Here on the farm, many of the cows are raised from calves, some are purchased. Choosing these names is not a random page turning and finger landing on a word type of routine. I named the cows after their characteristics. Having been gone so long, my nephew and nieces, being raised on the farm, now have that privilege.

Today, I met a cow named Newspaper. Why Newspaper? Because she was black and white and red all over. Some of the true markings of a Holstein.

People, however, aren’t like cows or your average household pet when it comes to names. Or are they?

As a mother, naming my first two children was a no brainer, when my third arrived I still searching for a name that my spouse would approve of. During my entire pregnancy, my first child insisted I was having a girl and called child three, Sarah. Yet, my spouse didn’t like that name, I didn’t like his suggestions of names, so the day after our third child was born we sat in the hospital with a baby book and finally agreed on a name. So instead of a “Sarah” we brought “Alessandra” home.

This isn’t uncommon in some cultures, where babies don’t receive their names until days or weeks after they are born. It gives the parents an opportunity to get acquainted with their child’s characteristics as an infant before selecting a name. A few cultures even give a second name after the child reaches adulthood, a name that even further compliments the person they’ve come so far in their life journey.

Your name and the story of your name is as uniquely defined as you are. I’d love to hear it. Don’t be shy, please share it in the comments section below.

 

 

An Introduction

Transition, the process or a period of changing from one state or condition to another.

I believe there comes a time in our lives when we all go through a period of transition. For some of us it’s choosing a new career or deciding to move to a new place, but for many of us it isn’t always about discovering who we are, or who we want to be, but reclaiming what once was.

Dairy Cow

This evening I stood outside the milk house door listening to the rain ‘ting’ on the metal roof and gazed past the parked machinery and into the empty fields awaiting the cows to come from behind the house and gather in the south wing of barn. As the rain rippled across the puddles in the drive and a goat brayed at me from a calf hut by the tree, I felt more like myself than I have in a very long.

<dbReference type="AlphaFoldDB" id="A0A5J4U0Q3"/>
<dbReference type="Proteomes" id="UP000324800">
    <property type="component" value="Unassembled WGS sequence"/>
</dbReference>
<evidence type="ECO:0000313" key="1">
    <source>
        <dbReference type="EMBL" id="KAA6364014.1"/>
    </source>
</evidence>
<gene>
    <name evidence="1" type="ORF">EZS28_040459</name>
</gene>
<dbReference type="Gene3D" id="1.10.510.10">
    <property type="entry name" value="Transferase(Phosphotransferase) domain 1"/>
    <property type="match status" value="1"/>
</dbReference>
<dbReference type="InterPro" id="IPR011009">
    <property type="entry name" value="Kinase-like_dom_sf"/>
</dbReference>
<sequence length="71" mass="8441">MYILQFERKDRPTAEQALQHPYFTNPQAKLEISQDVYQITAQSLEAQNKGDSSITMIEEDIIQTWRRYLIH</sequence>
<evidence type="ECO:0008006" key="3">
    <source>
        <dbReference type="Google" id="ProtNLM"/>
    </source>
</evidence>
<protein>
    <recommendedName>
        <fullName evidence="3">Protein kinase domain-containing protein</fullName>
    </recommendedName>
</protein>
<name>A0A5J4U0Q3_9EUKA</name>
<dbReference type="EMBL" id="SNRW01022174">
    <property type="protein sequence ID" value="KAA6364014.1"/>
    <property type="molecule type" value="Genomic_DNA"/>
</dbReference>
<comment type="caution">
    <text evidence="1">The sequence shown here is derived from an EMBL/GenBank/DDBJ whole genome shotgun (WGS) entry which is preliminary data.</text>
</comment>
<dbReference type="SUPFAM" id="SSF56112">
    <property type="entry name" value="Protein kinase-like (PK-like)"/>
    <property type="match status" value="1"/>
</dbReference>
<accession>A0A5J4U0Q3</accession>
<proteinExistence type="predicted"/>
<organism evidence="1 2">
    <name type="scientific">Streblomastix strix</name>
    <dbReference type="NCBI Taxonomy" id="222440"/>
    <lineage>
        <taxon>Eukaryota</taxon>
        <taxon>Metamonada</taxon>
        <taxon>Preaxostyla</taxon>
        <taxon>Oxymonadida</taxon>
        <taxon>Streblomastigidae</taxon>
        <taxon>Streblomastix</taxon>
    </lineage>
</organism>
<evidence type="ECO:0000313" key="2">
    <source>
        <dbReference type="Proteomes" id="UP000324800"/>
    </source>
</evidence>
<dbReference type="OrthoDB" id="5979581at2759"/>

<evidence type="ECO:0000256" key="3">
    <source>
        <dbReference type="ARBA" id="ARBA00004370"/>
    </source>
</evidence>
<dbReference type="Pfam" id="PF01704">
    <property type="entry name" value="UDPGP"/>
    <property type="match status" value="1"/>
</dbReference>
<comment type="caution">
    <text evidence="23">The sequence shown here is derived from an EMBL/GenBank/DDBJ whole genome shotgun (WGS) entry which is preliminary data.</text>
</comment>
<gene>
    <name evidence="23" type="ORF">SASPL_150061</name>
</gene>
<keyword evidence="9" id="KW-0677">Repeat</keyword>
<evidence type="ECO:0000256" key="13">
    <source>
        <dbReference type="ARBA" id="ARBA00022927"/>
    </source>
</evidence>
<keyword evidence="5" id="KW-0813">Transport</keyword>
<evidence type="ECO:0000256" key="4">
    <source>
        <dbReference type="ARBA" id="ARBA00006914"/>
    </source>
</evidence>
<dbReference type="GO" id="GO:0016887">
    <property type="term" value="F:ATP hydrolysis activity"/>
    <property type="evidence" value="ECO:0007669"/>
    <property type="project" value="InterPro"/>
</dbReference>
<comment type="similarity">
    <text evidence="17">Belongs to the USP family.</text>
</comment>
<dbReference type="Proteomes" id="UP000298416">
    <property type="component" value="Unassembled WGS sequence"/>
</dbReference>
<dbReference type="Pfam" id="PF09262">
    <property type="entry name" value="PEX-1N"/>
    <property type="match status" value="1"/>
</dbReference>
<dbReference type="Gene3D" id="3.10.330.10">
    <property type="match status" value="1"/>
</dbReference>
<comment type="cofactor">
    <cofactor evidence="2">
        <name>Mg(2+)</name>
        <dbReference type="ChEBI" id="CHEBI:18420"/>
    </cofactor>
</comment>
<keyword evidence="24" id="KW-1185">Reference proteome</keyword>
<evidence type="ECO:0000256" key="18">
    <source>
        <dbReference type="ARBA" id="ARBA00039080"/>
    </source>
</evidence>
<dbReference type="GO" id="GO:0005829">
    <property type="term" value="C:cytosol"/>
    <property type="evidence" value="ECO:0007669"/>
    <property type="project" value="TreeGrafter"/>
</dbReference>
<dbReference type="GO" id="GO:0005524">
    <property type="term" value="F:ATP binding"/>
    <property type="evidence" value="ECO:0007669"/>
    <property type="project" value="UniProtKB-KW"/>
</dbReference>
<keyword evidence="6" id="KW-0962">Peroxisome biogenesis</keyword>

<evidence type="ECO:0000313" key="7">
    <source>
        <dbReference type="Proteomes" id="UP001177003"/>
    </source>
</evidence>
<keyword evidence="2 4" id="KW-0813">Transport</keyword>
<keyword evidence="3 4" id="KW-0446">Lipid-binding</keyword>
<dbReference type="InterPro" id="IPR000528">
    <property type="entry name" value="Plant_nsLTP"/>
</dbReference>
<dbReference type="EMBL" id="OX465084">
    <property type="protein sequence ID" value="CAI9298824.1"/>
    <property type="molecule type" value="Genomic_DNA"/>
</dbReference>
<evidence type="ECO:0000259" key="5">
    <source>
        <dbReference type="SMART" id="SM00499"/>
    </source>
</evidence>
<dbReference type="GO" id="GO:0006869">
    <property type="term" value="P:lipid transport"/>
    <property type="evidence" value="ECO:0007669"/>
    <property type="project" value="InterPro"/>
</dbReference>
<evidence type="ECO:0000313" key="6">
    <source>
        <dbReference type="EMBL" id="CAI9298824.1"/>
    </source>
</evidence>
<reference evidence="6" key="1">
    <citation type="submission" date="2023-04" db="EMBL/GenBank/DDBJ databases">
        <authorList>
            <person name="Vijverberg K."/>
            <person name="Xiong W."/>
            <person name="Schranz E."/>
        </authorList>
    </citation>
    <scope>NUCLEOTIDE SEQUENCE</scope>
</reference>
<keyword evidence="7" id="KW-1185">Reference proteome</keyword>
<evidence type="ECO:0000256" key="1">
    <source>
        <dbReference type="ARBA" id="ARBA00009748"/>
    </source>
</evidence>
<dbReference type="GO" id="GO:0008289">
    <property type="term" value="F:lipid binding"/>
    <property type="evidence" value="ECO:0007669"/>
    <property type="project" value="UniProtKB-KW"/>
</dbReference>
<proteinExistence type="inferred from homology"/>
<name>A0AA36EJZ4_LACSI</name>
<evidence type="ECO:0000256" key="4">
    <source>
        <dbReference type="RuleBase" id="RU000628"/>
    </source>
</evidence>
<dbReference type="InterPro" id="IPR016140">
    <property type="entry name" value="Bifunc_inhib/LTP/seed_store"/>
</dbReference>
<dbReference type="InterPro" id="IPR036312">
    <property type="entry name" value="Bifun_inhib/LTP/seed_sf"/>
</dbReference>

I come and visit on weekends and holidays, each time knew this was the place I belong. This is the place I should have never left.

This is the place where I have returned.

After fourteen years, no place has ever felt like home as it does at this moment with the rain beading down my arms and dampening my clothes. It’s cleansing in a way.

“It doesn’t matter what I do, your never happy,” my husband has often accused. And, he would be right. I’m never happy, because my happy is here.

I’ve returned to the farm for the summer, bringing my urban tainted children along with me. Rather than them hear the stories of growing up on a farm, they will at least have this time to experience it for themselves.

Video games will be few. Texting/ messaging– what’s that?

I believe that every great adventure needs to be recorded, this is where you’ll find mine.

When a heifer has her first calf, she becomes a cow. If you ever look at a cow’s registration certificate (birth certificate) every cow has a Dame (mother) and a Sire (father). As a mother of three, for this purpose of this blog, I guess you could say I’m a dame.

As the daughter of a dairy farmer, I suppose that makes me a Dairy Dame, and thus the name of this site.

Welcome to my adventure, I invite you to come along on this journey in the pursuit of happiness, discovery, and farm life.